NASCAR finally is on par with mainstream major league sports.
But for the wrong reason. One of its stars has failed a random drug test.
The hottest topic before stock-car racing’s annual “all-star game” tonight has been what drug Sprint Cup Series driver Jeremy Mayfield had in his system that led to an indefinite suspension a week ago after he failed a random test two weeks ago.
NASCAR chairman Brian France on Friday classified Mayfield’s positive test as “a serious violation” of the sport’s drug policy.
And France would not reveal which banned substance Mayfield had in his system when tested May 1.
“There’s no benefit to anyone to jeopardize someone else’s privacy. If we thought there was a benefit, we would probably rethink that,” he said.
Cup driver Jeff Burton, however, said releasing the type of substance would provide credibility to the testing program.
“It would potentially provide more harm or cause more harm to the individual than it did in some cases, but they made that choice,” Burton said. “I can’t believe I’m saying this because I believe in privacy; that’s one of my rights as an American citizen. (But) once I’ve given up the right to be drug tested, then I’m OK with releasing (the results) because I think it adds credibility to the program.”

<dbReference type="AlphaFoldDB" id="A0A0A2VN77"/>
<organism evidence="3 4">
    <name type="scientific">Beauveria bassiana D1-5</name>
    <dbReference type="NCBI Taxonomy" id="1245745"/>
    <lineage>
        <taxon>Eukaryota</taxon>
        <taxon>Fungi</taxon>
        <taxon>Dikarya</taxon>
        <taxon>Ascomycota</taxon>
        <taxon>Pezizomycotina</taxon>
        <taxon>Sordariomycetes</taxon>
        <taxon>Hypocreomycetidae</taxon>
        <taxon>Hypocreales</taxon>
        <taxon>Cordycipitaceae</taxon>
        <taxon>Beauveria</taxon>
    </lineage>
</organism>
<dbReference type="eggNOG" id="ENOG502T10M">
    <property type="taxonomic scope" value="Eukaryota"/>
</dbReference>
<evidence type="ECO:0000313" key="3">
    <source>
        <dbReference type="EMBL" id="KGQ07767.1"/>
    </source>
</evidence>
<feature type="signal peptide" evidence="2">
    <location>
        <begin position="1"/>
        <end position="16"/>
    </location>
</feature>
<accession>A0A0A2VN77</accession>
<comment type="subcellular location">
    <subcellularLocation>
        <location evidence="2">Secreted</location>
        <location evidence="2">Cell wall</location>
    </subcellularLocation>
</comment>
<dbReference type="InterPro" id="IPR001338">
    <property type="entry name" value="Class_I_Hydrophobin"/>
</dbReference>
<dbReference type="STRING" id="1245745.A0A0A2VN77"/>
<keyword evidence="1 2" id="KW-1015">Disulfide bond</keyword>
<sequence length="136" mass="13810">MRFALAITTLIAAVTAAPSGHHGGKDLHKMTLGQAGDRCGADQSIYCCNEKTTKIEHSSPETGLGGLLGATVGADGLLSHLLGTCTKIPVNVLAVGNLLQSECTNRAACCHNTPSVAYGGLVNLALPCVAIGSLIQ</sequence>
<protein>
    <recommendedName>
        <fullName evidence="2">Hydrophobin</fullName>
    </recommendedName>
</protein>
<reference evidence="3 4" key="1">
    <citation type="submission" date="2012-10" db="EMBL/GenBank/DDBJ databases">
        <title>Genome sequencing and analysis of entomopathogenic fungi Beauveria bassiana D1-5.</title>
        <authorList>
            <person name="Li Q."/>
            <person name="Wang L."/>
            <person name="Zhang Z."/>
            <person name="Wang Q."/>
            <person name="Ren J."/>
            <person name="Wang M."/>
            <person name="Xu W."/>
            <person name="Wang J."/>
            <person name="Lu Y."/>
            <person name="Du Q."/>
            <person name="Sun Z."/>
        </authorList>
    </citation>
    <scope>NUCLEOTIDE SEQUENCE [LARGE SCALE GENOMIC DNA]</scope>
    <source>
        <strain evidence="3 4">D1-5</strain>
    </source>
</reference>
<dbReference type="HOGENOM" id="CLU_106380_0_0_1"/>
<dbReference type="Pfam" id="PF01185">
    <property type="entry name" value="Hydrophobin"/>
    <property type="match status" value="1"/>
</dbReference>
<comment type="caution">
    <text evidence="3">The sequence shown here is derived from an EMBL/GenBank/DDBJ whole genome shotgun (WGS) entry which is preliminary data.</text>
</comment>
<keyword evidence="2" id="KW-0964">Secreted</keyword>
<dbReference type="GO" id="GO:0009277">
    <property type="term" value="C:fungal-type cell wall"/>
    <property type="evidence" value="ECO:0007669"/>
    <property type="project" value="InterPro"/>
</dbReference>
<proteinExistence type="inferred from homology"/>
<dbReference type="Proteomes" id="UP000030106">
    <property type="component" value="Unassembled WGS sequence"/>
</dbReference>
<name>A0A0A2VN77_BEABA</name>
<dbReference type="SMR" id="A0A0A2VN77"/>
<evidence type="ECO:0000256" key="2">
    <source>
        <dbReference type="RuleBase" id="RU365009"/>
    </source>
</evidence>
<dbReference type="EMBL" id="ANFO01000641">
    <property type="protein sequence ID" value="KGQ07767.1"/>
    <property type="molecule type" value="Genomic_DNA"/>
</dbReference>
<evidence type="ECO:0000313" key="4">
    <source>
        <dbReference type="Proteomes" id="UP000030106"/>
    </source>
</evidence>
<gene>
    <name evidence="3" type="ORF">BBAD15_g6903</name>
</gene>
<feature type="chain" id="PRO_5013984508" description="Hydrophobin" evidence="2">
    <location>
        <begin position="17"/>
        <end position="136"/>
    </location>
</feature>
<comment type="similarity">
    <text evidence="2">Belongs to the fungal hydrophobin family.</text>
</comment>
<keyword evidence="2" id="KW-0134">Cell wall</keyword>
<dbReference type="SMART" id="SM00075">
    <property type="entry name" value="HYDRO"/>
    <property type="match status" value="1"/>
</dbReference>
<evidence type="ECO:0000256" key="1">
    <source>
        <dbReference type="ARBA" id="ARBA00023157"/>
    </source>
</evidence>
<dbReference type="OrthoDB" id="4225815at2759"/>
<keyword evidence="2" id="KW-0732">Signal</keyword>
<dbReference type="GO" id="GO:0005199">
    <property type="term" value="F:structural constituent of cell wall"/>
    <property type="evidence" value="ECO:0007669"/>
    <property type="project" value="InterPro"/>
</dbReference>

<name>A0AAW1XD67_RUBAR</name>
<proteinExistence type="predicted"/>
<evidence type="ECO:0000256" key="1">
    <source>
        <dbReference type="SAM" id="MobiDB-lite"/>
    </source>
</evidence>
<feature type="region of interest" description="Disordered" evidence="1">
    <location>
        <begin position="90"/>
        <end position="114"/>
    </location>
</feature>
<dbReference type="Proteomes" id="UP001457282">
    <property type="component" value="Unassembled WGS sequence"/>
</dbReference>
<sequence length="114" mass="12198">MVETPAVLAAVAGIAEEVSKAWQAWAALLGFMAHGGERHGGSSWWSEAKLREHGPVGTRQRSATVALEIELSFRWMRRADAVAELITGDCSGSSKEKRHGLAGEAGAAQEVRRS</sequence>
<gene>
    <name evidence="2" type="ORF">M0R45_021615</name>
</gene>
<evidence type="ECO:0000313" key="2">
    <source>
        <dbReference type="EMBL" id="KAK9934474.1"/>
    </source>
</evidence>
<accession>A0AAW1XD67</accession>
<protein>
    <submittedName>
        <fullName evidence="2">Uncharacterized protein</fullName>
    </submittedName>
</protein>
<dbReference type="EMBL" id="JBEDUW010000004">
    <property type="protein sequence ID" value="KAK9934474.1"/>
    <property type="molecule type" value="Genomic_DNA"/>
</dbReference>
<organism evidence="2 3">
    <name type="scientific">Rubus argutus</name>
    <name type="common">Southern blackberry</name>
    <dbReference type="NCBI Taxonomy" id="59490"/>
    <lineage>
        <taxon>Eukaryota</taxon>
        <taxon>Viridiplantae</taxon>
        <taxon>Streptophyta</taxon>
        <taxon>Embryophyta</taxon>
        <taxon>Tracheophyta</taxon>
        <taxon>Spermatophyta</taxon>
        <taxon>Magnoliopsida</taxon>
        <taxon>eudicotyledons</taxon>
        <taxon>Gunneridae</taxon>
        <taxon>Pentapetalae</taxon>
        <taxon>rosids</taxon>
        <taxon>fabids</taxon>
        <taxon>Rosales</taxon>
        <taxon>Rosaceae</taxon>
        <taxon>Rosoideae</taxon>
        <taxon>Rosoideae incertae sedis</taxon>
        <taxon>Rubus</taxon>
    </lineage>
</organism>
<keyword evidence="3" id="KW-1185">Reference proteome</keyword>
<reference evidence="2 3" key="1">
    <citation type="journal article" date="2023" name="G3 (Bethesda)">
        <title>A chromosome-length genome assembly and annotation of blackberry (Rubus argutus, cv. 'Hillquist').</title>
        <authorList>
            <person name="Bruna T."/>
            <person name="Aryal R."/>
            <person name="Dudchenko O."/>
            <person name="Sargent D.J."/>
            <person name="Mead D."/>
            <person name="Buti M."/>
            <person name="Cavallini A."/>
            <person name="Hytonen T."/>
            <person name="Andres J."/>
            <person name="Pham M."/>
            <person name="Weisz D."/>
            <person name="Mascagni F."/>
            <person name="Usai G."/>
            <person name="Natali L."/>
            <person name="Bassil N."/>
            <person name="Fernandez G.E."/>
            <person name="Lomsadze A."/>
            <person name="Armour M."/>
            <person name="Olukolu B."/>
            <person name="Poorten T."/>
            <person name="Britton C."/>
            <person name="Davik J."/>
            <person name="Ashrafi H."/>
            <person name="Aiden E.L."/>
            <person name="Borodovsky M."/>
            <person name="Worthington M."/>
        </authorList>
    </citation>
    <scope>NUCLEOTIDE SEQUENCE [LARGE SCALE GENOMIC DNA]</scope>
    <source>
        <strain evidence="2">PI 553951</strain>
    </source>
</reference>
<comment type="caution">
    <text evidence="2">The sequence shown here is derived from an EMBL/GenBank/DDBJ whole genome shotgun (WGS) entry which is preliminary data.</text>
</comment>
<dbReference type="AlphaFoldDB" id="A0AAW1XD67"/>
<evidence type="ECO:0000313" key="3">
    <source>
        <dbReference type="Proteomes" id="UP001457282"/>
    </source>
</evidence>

But NASCAR can do pretty much whatever it wants because it is owned solely by the France family.
NASCAR considers race-car drivers “independent contractors.” It thwarted the only serious attempt to form a drivers union in 1969.
That might be good and bad.
• GET OFF! STADIUM — The Minnesota Twins will have rooftop seating at their new open-air ballpark next year.
Team president Dave St. Peter said an area for 150 to 300 fans will be created with bleacher seating on top of offices and a sports bar near the left-field foul pole.
In the land where the state bird jokingly is considered the mosquito, fans must have enjoyed watching games in the indoor Metrodome.
Watch for the team to sign OFF! insect repellent to sponsor the roof-top section.
• HOCKEY PAYBACK — Remember when no one wanted a Canadian nickel and some of our northern neighbor’s sports teams flocked south of the border?
NHL teams in Winnipeg and Quebec were exported to the United States in 1995.
The U.S. economic climate is so bad that a reversal of the migration could be coming.
Phoenix Coyotes owner Jerry Moyes put the team into Chapter 11 bankruptcy last week and plans to sell it to a group led by Jim Balsillie, who intends to relocate the franchise to Hamilton, Ontario.
That notion did not go over well with NHL commissioner Gary Bettman.
“You cannot have a stable league if franchises can be uprooted at the blink of an eye on a personal whim,” Bettman said to Bloomberg News.
The scenario could not have been imagined a few years ago.
It looks as if Satan is lacing up his skates, because hell could be about to freeze over.
COMPILED BY JEFF WOLF LAS VEGAS REVIEW-JOURNAL